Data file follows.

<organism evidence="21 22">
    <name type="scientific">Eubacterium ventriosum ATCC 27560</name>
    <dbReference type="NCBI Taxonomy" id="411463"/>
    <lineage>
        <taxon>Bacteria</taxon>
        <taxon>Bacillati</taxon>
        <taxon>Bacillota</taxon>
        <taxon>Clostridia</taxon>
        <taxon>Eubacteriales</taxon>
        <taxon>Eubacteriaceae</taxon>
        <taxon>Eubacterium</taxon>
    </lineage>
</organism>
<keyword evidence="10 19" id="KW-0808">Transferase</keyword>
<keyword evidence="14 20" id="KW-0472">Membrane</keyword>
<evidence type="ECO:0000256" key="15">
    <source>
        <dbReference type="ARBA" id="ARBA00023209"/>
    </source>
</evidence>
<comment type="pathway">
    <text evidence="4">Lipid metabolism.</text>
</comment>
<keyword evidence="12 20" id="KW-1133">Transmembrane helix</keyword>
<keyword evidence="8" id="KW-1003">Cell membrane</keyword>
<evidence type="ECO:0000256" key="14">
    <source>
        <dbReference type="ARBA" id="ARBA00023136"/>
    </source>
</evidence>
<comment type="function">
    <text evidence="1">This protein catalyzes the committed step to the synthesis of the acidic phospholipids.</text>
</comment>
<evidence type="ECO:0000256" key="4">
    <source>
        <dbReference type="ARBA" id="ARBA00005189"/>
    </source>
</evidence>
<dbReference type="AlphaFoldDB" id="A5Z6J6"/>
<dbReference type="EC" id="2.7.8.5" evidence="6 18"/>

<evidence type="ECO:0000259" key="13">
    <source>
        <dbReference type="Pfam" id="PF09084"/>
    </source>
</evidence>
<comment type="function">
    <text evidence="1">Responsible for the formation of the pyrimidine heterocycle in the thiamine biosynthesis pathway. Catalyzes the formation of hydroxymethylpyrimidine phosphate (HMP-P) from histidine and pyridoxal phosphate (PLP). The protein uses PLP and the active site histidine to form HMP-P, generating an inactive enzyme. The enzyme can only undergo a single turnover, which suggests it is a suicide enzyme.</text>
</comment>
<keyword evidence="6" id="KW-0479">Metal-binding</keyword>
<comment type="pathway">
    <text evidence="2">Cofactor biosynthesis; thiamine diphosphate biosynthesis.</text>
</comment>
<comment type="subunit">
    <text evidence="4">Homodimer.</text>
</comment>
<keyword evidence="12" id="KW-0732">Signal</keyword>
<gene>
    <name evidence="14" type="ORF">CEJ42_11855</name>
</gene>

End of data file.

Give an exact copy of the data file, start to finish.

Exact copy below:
<organism evidence="21 22">
    <name type="scientific">Eubacterium ventriosum ATCC 27560</name>
    <dbReference type="NCBI Taxonomy" id="411463"/>
    <lineage>
        <taxon>Bacteria</taxon>
        <taxon>Bacillati</taxon>
        <taxon>Bacillota</taxon>
        <taxon>Clostridia</taxon>
        <taxon>Eubacteriales</taxon>
        <taxon>Eubacteriaceae</taxon>
        <taxon>Eubacterium</taxon>
    </lineage>
</organism>
<keyword evidence="10 19" id="KW-0808">Transferase</keyword>
<keyword evidence="14 20" id="KW-0472">Membrane</keyword>
<evidence type="ECO:0000256" key="15">
    <source>
        <dbReference type="ARBA" id="ARBA00023209"/>
    </source>
</evidence>
<comment type="pathway">
    <text evidence="4">Lipid metabolism.</text>
</comment>
<keyword evidence="12 20" id="KW-1133">Transmembrane helix</keyword>
<keyword evidence="8" id="KW-1003">Cell membrane</keyword>
<evidence type="ECO:0000256" key="14">
    <source>
        <dbReference type="ARBA" id="ARBA00023136"/>
    </source>
</evidence>
<comment type="function">
    <text evidence="1">This protein catalyzes the committed step to the synthesis of the acidic phospholipids.</text>
</comment>
<evidence type="ECO:0000256" key="4">
    <source>
        <dbReference type="ARBA" id="ARBA00005189"/>
    </source>
</evidence>
<dbReference type="AlphaFoldDB" id="A5Z6J6"/>
<dbReference type="EC" id="2.7.8.5" evidence="6 18"/>

<evidence type="ECO:0000259" key="13">
    <source>
        <dbReference type="Pfam" id="PF09084"/>
    </source>
</evidence>
<comment type="function">
    <text evidence="1">Responsible for the formation of the pyrimidine heterocycle in the thiamine biosynthesis pathway. Catalyzes the formation of hydroxymethylpyrimidine phosphate (HMP-P) from histidine and pyridoxal phosphate (PLP). The protein uses PLP and the active site histidine to form HMP-P, generating an inactive enzyme. The enzyme can only undergo a single turnover, which suggests it is a suicide enzyme.</text>
</comment>
<keyword evidence="6" id="KW-0479">Metal-binding</keyword>
<comment type="pathway">
    <text evidence="2">Cofactor biosynthesis; thiamine diphosphate biosynthesis.</text>
</comment>
<comment type="subunit">
    <text evidence="4">Homodimer.</text>
</comment>
<keyword evidence="12" id="KW-0732">Signal</keyword>
<gene>
    <name evidence="14" type="ORF">CEJ42_11855</name>
</gene>